• newmassdadnewmassdad Registered User Posts: 3,848 Senior Member
    Mackinaw, if you re-read my post, you will see that we do not disagree. I said "In ten years or so.." and you said "within the next 8-10 years..". This is a difference? Then heaven help the academy. No wonder there's so many irrelevant publications, if this is the kind of hairsplitting that goes on.

    Now, you hard money folks may have a hard time with reading interpretation to understand that my two paragraphs are talking about different things. So, allow me to amplify.

    My first paragraph introduces the concept you eloquently expand. In many disciplines, especially those outside the sciences, department size is static or shrinking. Hence most recruitment is to replace departees due to moves or retirement.

    Muy second paragraph refers to the observation that, in in fields where faculty can essentially pay their way through grants and foundation support, in some institutions new departments are forming and new faculty are being hired. I personally know of several, and work at one of them.

    Maybe we disagree w/r/t the definition of hard money? In my neck of the woods, SOFT money is foundation and grant money - the funds you say you got. Hard money is institutional funds. Maybe your salary was hard money and your lab operations soft?
  • mackinawmackinaw Registered User Posts: 2,909 Senior Member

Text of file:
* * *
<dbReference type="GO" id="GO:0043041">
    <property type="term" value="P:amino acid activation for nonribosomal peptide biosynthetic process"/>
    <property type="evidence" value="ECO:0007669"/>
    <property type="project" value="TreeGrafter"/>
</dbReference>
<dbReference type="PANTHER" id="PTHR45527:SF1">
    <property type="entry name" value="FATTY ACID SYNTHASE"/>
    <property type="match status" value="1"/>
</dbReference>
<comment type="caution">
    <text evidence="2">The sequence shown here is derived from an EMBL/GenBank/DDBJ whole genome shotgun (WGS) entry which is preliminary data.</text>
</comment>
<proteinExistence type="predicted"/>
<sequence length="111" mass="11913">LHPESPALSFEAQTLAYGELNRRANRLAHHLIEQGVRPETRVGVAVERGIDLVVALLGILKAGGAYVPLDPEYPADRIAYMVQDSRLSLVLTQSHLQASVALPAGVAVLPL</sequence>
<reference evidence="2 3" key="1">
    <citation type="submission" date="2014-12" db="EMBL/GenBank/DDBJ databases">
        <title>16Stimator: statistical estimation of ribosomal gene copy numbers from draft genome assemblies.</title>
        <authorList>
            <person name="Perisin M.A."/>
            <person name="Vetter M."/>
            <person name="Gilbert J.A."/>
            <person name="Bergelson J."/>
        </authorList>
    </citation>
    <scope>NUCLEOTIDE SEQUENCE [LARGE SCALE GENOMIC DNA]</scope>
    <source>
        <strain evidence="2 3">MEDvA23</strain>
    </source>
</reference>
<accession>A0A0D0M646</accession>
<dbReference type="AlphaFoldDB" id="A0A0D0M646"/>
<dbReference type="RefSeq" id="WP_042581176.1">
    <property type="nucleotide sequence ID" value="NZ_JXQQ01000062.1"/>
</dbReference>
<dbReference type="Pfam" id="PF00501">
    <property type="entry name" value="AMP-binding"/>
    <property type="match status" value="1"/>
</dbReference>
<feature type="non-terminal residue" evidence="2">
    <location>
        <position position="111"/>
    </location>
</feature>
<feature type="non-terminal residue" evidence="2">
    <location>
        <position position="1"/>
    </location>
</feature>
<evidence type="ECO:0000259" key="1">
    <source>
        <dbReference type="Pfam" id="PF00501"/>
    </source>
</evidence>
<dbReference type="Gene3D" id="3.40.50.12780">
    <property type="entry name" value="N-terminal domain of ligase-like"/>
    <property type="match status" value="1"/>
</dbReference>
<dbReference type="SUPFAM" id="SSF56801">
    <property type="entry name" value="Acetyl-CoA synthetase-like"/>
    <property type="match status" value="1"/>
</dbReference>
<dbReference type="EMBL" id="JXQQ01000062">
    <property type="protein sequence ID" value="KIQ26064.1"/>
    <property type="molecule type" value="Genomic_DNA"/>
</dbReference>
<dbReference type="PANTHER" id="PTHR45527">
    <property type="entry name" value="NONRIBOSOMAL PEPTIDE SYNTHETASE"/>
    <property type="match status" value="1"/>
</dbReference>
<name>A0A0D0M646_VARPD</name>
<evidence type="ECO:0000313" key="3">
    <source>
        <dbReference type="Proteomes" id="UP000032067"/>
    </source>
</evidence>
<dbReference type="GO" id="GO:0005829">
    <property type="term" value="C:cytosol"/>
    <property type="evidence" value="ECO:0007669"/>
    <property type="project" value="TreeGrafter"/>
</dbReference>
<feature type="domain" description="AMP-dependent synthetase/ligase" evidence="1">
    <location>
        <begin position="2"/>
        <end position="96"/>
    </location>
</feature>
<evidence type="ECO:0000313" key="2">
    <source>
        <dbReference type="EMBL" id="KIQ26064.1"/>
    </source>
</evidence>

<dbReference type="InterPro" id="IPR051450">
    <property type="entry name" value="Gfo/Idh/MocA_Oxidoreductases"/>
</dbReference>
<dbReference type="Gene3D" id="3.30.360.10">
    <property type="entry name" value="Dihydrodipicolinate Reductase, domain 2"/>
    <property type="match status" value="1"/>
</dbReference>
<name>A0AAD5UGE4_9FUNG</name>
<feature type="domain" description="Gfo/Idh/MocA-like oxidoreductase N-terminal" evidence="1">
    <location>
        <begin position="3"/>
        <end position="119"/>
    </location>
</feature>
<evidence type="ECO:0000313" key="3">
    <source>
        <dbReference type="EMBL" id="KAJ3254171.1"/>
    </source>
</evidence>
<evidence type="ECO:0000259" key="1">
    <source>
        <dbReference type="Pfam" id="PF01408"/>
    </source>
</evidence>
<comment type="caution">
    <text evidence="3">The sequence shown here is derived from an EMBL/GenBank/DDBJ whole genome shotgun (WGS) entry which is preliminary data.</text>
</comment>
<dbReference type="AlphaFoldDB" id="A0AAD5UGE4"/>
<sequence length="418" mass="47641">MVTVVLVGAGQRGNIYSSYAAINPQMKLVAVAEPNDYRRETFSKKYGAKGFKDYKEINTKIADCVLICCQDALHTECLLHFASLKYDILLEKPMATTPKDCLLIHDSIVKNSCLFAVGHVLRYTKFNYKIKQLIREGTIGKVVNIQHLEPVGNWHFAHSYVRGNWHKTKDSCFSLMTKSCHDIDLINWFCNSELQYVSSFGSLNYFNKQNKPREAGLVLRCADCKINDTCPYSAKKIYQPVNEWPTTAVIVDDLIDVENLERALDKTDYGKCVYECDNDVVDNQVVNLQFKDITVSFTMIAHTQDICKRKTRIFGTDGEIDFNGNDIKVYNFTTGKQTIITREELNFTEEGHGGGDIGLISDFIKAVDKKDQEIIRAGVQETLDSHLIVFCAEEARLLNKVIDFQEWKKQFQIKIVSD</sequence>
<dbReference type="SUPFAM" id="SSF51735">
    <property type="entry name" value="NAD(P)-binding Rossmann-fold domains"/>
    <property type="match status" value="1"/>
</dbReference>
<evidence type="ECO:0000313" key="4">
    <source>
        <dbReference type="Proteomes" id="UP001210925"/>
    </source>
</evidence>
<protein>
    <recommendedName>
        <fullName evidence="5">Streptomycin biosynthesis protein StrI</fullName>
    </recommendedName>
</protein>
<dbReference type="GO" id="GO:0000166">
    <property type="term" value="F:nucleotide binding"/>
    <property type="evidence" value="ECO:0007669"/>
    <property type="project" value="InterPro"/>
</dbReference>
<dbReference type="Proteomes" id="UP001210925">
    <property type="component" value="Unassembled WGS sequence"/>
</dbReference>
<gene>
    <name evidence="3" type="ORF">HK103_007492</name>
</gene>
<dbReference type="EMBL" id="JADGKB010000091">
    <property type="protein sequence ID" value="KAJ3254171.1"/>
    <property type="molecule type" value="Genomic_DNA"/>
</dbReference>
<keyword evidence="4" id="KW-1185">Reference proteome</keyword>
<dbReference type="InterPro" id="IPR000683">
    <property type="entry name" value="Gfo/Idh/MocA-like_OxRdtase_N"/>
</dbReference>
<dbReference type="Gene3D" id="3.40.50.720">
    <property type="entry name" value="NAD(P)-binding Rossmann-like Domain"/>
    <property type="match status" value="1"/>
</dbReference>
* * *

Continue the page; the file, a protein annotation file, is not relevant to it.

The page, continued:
You've done a nice job of splitting hairs here and shifting your definitions. I was addressing the larger question of whether students should be discouraged from entering any of these social sciences, and why. The answer is: no, they should not be, and certainly not on the basis of your there is "no hard money" argument; given that you agree that there is every reason to expect substantial opportunities for academic positions to open up (and that some 35-40% will have opened by the end of the 8-10 years), nobody should assume their prospects are bad. However, they might still face the kind of glut in some fields that has persisted over many years. There can be no _guarantees_ of good positions in any field.
  • newmassdadnewmassdad Registered User Posts: 3,848 Senior Member
    "nobody should assume their prospects are bad. However, they might still face the kind of glut in some fields that has persisted over many years."

    I split hairs, others wander...

    The job prospects in the social sciences and humanities have been so bad for so long that MOST sane folks do not think the pending retirements will make much practical difference. The odds are still long.

    This petty arguing is actually rather sad, as we are both missing a broader point. There are many other reasons for going to grad school and completing a Ph.D. than just getting a faculty job. While you may think it is good counsel to tell prospective students to not sweat the job market (or whatever you are trying to accomplish in your verbal barrages) I think you could do prospective students a disservice by painting too rosy a job picture, while neglecting the other benefits.
  • mackinawmackinaw Registered User Posts: 2,909 Senior Member
    Again your generalizations about the social sciences are just wrong. The job market in the past few years has been quite GOOD in some of them.
  • newmassdadnewmassdad Registered User Posts: 3,848 Senior Member
    Interesting. I just had lunch with a recent econ Ph.D. from Harvard. He had a diffferent view.

    Oh well. At least I recongize the difference between two different views and painting something right or wrong.
This discussion has been closed.